PRAY FOR VILLIANS

ImageOver the last few weeks I’ve received two batman comics in the mail; one was Batman: The Killing Joke by Alan Moore and the other was Batman: Cacophony by Kevin Smith and Walt Flanagan. Now, I’ve never been a huge Batman fan, but I was more interested in who wrote these titles than the Dark Knight himself. Alan Moore and Kevin Smith both wrote about the Joker. Although both their ‘Jokers’ had similar qualities, they were written differently. It got me thinking, out of all the villains they could have chosen to write about, why Joker? They could have picked Penguin or Riddler or Poison Ivy or whoever, but both these writers chose the same villain. Why?

ImageLuke Skywalker has Darth Vader, Harry Potter has Voldermort, Optimus Prime has Megatron. With heroes that live up to a high caliber, they have to have an equal and opposite opponent. Penguin is short and can’t really go one on one with Batman by himself. Riddler has riddles? (and not much else). Mr. Freeze has his equipment etc. But the Joker has something the rest really don’t have. He wasn’t born disfigured, but he doesn’t look quite normal. He doesn’t have gadgets or cars or planes. He has the Charles Manson quality that these writers want to write about; an ultimate villain, a completely twisted and deranged psychopath.

Without a major villain, who would Batman fight? Street gangs, shop lifters, muggers. All of these enemies are faceless and pointless. You don’t need a bat-cave and bat-mobile and bat-copter and gadgets to beat off some junkies snatching a handbag. In order to justify a lot of heroes you need the rival to be beyond the normal street crook. All these faceless enemies are used as fodder. Take the Stromtroopers or the Foot Soldiers, they have no character, no back story, nothing. They can be thrown into the meat grinder and no one cares.

With Luke Skywalker, the rebel alliance was created to rise up against the Empire. It makes you want to cheer for the underdog, especially when the villain is a military-type, nazi-esque brigade with countless soldiers and weaponry. The Rebels are dressed almost haphazardly, with no distinct familiarity or recognizable figure head. Now the Empire on the other hand has Darth Vader, who is very recognizable. He’s tall and solid with large shoulders and points a lot. He seems to not even care about his own men, choking one at the table in New Hope. With Vader, the whole idea of the Rebels winning is so farfetched that you believe it’s nearly impossible. If you look at all the Star Wars toys and games and posters, they all have Darth Vader on them, either his whole mask, or full body. He’s recognizable and you’re instantly attracted to walk over and check it out because he’s the ultimate villain.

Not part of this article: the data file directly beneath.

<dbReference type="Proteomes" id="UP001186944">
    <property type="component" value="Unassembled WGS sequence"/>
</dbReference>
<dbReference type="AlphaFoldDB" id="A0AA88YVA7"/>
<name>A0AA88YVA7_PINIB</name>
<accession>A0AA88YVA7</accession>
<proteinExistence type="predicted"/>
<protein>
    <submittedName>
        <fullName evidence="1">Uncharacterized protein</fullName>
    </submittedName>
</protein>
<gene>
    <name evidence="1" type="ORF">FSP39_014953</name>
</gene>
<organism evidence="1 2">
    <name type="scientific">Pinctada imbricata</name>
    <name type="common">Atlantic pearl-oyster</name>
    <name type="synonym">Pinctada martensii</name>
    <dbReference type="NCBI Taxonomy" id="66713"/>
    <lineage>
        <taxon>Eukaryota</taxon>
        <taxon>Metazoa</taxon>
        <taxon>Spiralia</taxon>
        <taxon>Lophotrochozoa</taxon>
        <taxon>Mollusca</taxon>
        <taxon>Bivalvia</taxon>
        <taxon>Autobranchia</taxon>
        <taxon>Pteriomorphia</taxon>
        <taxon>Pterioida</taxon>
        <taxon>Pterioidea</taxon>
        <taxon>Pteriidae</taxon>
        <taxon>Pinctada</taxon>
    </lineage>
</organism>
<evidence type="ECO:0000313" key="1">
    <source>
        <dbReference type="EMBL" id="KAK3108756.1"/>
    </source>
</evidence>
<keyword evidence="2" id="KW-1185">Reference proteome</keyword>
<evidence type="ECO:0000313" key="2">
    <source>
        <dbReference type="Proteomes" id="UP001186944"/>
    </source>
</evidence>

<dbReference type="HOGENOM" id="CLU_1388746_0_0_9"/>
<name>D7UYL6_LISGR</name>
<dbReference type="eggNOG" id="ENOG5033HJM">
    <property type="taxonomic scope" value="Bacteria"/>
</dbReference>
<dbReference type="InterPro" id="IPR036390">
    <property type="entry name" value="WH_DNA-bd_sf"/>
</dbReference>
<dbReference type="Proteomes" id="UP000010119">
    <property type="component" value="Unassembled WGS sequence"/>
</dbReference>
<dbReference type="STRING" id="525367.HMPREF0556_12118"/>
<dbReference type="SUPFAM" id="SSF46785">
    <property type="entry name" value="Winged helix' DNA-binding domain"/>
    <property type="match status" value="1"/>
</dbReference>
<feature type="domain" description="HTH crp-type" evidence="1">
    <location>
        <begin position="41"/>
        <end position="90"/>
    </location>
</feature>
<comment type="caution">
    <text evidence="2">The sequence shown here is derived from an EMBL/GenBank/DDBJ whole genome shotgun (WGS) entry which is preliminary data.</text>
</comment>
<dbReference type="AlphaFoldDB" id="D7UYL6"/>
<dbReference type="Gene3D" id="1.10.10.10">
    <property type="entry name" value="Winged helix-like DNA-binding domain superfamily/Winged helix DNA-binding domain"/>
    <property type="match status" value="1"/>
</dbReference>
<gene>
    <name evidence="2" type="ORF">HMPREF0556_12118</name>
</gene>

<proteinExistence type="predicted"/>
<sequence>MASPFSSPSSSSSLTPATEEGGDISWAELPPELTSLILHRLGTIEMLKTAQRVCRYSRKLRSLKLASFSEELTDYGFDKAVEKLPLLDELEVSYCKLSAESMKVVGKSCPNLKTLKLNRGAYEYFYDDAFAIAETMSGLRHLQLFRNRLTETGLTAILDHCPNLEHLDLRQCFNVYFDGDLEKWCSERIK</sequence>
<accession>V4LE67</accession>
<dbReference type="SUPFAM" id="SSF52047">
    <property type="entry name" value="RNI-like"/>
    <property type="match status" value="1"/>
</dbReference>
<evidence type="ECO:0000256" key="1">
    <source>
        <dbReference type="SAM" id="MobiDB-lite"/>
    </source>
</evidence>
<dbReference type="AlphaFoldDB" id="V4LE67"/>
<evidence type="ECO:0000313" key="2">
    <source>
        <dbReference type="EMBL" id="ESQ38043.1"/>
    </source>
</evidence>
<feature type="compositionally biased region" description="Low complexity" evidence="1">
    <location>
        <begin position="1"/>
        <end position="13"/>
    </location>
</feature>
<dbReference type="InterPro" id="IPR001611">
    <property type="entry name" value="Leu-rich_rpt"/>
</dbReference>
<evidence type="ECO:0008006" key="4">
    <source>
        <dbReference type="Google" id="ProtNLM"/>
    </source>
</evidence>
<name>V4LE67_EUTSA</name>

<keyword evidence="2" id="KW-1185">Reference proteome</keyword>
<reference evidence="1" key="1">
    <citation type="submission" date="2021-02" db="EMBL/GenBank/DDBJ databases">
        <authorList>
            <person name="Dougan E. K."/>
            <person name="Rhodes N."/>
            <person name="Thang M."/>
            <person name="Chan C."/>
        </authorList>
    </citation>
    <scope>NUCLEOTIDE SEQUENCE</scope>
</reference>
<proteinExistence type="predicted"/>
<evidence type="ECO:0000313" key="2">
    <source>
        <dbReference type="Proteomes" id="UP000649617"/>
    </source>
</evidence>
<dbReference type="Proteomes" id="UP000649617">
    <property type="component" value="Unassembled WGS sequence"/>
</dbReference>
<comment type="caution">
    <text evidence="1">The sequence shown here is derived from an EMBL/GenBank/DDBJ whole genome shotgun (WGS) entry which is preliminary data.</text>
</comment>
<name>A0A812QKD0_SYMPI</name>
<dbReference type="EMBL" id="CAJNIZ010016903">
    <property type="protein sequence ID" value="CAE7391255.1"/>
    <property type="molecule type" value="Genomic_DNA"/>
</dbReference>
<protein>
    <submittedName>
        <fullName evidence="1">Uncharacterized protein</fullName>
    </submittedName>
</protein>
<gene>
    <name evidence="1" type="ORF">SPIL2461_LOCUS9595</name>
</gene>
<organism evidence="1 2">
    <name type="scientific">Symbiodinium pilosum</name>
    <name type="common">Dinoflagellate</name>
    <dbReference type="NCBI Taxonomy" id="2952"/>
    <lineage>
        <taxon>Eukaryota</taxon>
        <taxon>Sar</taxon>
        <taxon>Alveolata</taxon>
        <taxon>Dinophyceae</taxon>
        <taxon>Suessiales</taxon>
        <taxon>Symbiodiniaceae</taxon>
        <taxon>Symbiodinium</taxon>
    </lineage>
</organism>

In The Killing Joke by Allan Moore, Joker broke out of Arkham Asylum and shot Chief Gordon’s daughter (Bat-girl) and put her in a wheelchair. Moore wrote the Joker as a Manson type leader with a band of merry, deformed, individuals that did his bidding. Joker was written as someone pushed to the brink of lunacy that never really came back from it. He wasn’t Batman’s equal in physical strength or mentality, but was so insane that it brought him up higher in the scale of opponents. Joker didn’t care about the law or human life one iota. His clown makeup really drove home the point of his state of mind.

When I write, I try to invent a great villain. Someone who is above the hero, so the hero becomes the underdog. It’s important to show how strong the villain can be, and also to show the hero’s limitations, this way, we, as readers, can compare the two. Who ever thought a moisture-farm boy, who wasn’t even allowed to go see his friends because of his chores to do, would take on a great sith lord, and win?

Heroes and Villains should balance like yin and yang. But Villains rarely get any victory. We don’t hear of villains winning. This may be deliberate to introduce this to children, to let them know the good guys always come out on top, but in the real world…it may be a different story. Maybe that’s why we can’t stand by and let awful things happen, because we can see when a savior is needed. I wrote a short story once, a long time ago (and I’ve forgotten the name) where an old hero is wandering the streets with his Imagecape and boots on, looking for crime. A van pulls up and it’s the old age home coming to get him because he escaped. They tell him that he fought all the crime, and there were no more villains. He’s rejected from society now because he did his job, now everyone lives in peace and no one cares about him. Heroes exist because of villains, and villains exist because of heroes.

Mitchell Tierney

*please note this blog was written before the Aurora Dark Knight Rises shooting. Ouroborus Book Services and all of its writers wish to send our deepest sympathies to those affected.